A one-of-a-kind golden neck ring from the Germanic Iron Age (400-550 A.D.) has been discovered in a field not far from Esbjerg on the Jutland Peninsula in mainland Denmark.
The ring weighs in at almost half a kilo (446 grams) and is designed with crescent-like depressions. The decoration is so meticulously detailed that the crescent shapes on the two rings are ever so slightly different: the crescents on the outer ring have eight decorative divots inside them, and the crescents on the inner ones have six. The broadest point of the ring measures 21 centimeters in diameter.
The embellishments on the ring are so rare, which makes it a “masterpiece of almost divine quality,” as termed by the South West Jutland Museum. That kind of decoration is only known from fewer than a dozen similar rings found in Denmark. And this is by far the most elaborate, most finely worked of them. It is the only one with a soldered plate with intricate gold thread decoration.
The experts noted that the ring was deliberately buried and hidden away and that the inhabitant to whom it belonged did not sacrifice the ring to the gods, which was common practice in that era.
“When sacrificing items at that time, it usually took place in wetlands and bogs and the like. We know a large wetland existed near the discovery site, so if it was sacrificed to the gods, it would have been located out there instead”, Claus Feveile, curator at the Ribe Viking Museum, said in a statement.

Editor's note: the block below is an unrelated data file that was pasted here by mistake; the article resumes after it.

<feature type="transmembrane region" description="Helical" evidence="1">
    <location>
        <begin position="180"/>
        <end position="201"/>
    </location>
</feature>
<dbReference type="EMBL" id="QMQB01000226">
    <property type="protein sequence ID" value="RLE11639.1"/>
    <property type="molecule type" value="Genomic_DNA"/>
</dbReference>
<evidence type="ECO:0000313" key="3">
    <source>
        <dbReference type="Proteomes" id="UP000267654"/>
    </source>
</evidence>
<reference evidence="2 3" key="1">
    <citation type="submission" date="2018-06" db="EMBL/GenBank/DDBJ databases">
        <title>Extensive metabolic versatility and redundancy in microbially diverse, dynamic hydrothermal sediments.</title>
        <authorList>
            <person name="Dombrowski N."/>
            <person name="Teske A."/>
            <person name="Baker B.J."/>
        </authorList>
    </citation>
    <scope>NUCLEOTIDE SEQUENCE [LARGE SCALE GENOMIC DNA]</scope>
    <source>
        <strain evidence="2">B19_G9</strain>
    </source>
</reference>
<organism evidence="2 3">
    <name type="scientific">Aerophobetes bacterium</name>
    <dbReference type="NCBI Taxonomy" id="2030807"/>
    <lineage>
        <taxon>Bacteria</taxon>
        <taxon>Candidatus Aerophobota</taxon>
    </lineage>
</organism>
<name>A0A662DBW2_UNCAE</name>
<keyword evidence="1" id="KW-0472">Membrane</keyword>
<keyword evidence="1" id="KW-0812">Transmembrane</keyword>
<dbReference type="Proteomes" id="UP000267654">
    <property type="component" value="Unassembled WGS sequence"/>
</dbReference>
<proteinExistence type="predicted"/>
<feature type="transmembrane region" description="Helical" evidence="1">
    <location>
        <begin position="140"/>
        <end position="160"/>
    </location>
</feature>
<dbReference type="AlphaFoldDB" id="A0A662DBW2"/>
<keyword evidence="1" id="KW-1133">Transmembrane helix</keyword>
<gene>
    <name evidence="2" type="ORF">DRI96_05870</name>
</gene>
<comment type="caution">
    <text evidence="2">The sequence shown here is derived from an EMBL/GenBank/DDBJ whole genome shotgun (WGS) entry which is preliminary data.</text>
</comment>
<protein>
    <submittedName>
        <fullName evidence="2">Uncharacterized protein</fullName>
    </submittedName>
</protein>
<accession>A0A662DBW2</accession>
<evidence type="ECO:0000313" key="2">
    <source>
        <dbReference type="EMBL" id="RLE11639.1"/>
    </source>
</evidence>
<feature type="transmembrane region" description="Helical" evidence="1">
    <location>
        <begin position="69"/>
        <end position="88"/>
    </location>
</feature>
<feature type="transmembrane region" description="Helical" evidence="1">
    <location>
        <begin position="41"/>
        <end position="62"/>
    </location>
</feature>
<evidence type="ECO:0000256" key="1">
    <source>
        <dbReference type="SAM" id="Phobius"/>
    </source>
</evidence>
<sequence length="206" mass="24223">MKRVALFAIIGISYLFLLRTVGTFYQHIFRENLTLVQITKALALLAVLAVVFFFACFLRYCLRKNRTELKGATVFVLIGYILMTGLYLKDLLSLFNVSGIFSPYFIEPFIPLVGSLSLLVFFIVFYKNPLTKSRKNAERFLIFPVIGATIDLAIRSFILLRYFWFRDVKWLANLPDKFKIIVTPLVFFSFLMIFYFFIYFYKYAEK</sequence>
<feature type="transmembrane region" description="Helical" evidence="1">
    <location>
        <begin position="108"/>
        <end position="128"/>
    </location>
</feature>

The golden neck ring was discovered by metal detectorist Dan Christensen in October 2021. Christensen when he found the neck ring, immediately alerted museum staff. In the week following the discovery, the entire field was scanned with metal detectors in case the ring had been part of a larger grouping of precious objects scattered by agricultural activity. (Previous examples of neck rings from this period have been found in pairs.) Nothing turned up.
Subsequent full excavation of the find site revealed evidence of a settlement under a thin layer of plow soil, including roof-bearing post holes from multiple three-nave longhouses dating to between 300 and 600 A.D. The neck ring was found inside one of the longhouses. It was recovered from below the plow layer, so archaeologists believe it was buried where it was found.
Archaeologists don’t think it has been moved since, as the golden neck ring is in mint condition and has maintained its shape.
Initially, the neck ring will be exhibited at Museet Ribes Vikinger up until December 23.